Hypogean or enclosed monuments are important cultural heritage sites that can suffer biodegradation. Many of the stone walls of the prestigious Domus Aurea are overwhelmed by dense biofilms and so need intervention. Room 93 was chosen as a study site with the aim to test the efficacy of phyto-derivatives as new biocides. Laboratory studies were performed comparing the effects of liquorice leaf extract (Glycyrrhiza glabra L.), lavender essential oil (Lavandula angustifolia Mill.) and a combination of both. In situ studies were also performed to test the effect of liquorice. The results were compared with those of the commonly used synthetic biocide benzalkonium chloride. The effects on the biofilms were assessed by microscopy along with chlorophyll fluorescence analysis. The phototrophs in the biofilms were identified morphologically, while the heterotrophs were identified with culture analysis and 16S gene sequencing. Results showed that the mixed solution liquorice/lavender was the most effective in inhibiting the photosynthetic activities of biofilms in the laboratory tests; while, in situ, the effect of liquorice was particularly encouraging as an efficient and low-invasive biocide. The results demonstrate a high potential biocidal efficacy of the phyto-derivatives, but also highlight the need to develop an efficient application regime.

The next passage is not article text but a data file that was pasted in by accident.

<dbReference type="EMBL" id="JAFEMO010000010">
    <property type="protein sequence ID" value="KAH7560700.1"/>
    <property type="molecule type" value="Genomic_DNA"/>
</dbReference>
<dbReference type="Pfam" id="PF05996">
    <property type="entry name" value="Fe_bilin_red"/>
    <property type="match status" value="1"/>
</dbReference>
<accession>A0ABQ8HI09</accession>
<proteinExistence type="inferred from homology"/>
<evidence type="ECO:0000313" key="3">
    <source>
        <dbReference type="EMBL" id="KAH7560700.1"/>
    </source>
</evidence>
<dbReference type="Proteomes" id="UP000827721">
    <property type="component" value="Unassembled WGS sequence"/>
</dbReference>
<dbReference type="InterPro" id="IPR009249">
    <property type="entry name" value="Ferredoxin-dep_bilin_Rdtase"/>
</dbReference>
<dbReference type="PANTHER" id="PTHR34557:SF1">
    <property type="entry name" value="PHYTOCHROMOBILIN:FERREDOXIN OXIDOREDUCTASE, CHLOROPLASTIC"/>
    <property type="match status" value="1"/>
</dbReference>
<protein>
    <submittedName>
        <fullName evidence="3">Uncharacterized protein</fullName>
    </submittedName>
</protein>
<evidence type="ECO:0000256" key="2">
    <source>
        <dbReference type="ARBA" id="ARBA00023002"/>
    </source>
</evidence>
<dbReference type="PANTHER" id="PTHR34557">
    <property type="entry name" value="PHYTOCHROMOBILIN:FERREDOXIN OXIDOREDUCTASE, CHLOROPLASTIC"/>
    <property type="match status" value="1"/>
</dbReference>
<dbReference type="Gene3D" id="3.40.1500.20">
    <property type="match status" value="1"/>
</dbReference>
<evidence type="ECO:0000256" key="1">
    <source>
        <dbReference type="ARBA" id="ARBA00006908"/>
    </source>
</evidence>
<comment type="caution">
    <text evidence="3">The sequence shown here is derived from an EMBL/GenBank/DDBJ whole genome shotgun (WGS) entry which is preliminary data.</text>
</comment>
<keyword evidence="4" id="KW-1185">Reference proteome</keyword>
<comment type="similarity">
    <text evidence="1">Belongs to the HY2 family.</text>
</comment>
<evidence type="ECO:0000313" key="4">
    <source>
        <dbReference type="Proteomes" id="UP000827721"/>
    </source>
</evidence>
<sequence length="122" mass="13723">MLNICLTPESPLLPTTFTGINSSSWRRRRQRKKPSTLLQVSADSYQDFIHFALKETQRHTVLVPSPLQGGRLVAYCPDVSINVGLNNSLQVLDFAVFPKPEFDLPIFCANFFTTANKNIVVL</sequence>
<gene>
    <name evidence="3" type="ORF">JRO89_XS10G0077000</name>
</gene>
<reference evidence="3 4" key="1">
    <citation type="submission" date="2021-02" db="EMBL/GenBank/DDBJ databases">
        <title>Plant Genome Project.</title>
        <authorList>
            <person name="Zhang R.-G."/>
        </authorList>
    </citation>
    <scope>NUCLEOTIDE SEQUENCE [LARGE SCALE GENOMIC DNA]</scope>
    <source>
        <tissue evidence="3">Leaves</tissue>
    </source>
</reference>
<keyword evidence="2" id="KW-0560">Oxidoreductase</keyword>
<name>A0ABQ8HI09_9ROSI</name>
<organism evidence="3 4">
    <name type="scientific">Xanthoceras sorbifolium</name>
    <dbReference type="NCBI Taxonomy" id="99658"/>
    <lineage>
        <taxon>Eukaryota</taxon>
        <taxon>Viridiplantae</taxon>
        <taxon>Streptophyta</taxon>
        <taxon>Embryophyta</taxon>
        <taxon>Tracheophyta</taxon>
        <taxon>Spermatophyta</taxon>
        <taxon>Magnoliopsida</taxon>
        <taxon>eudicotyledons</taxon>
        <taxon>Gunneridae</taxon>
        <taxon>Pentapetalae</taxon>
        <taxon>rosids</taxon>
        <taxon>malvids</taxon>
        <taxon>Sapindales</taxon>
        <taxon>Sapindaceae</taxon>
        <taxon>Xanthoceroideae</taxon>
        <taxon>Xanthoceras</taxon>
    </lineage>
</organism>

Biocidal activity of phyto-derivative products used on phototrophic biofilms growing on stone surfaces of the domus Aurea in Rome (Italy)

Migliore G.;Tasso F.;Sprocati A. R.;
2020

Abstract

Hypogean or enclosed monuments are important cultural heritage sites that can suffer biodegradation. Many of the stone walls of the prestigious Domus Aurea are overwhelmed by dense biofilms and so need intervention. Room 93 was chosen as a study site with the aim to test the efficacy of phyto-derivatives as new biocides. Laboratory studies were performed comparing the effects of liquorice leaf extract (Glycyrrhiza glabra L.), lavender essential oil (Lavandula angustifolia Mill.) and a combination of both. In situ studies were also performed to test the effect of liquorice. The results were compared with those of the commonly used synthetic biocide benzalkonium chloride. The effects on the biofilms were assessed by microscopy along with chlorophyll fluorescence analysis. The phototrophs in the biofilms were identified morphologically, while the heterotrophs were identified with culture analysis and 16S gene sequencing. Results showed that the mixed solution liquorice/lavender was the most effective in inhibiting the photosynthetic activities of biofilms in the laboratory tests; while, in situ, the effect of liquorice was particularly encouraging as an efficient and low-invasive biocide. The results demonstrate a high potential biocidal efficacy of the phyto-derivatives, but also highlight the need to develop an efficient application regime.
Liquorice
PAM
Biocides
Biodeterioration
Biofilms
Cultural heritage
Cyanobacteria
Lavender
Phyto-derivative
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Utilizza questo identificativo per citare o creare un link a questo documento: http://hdl.handle.net/20.500.12079/57177
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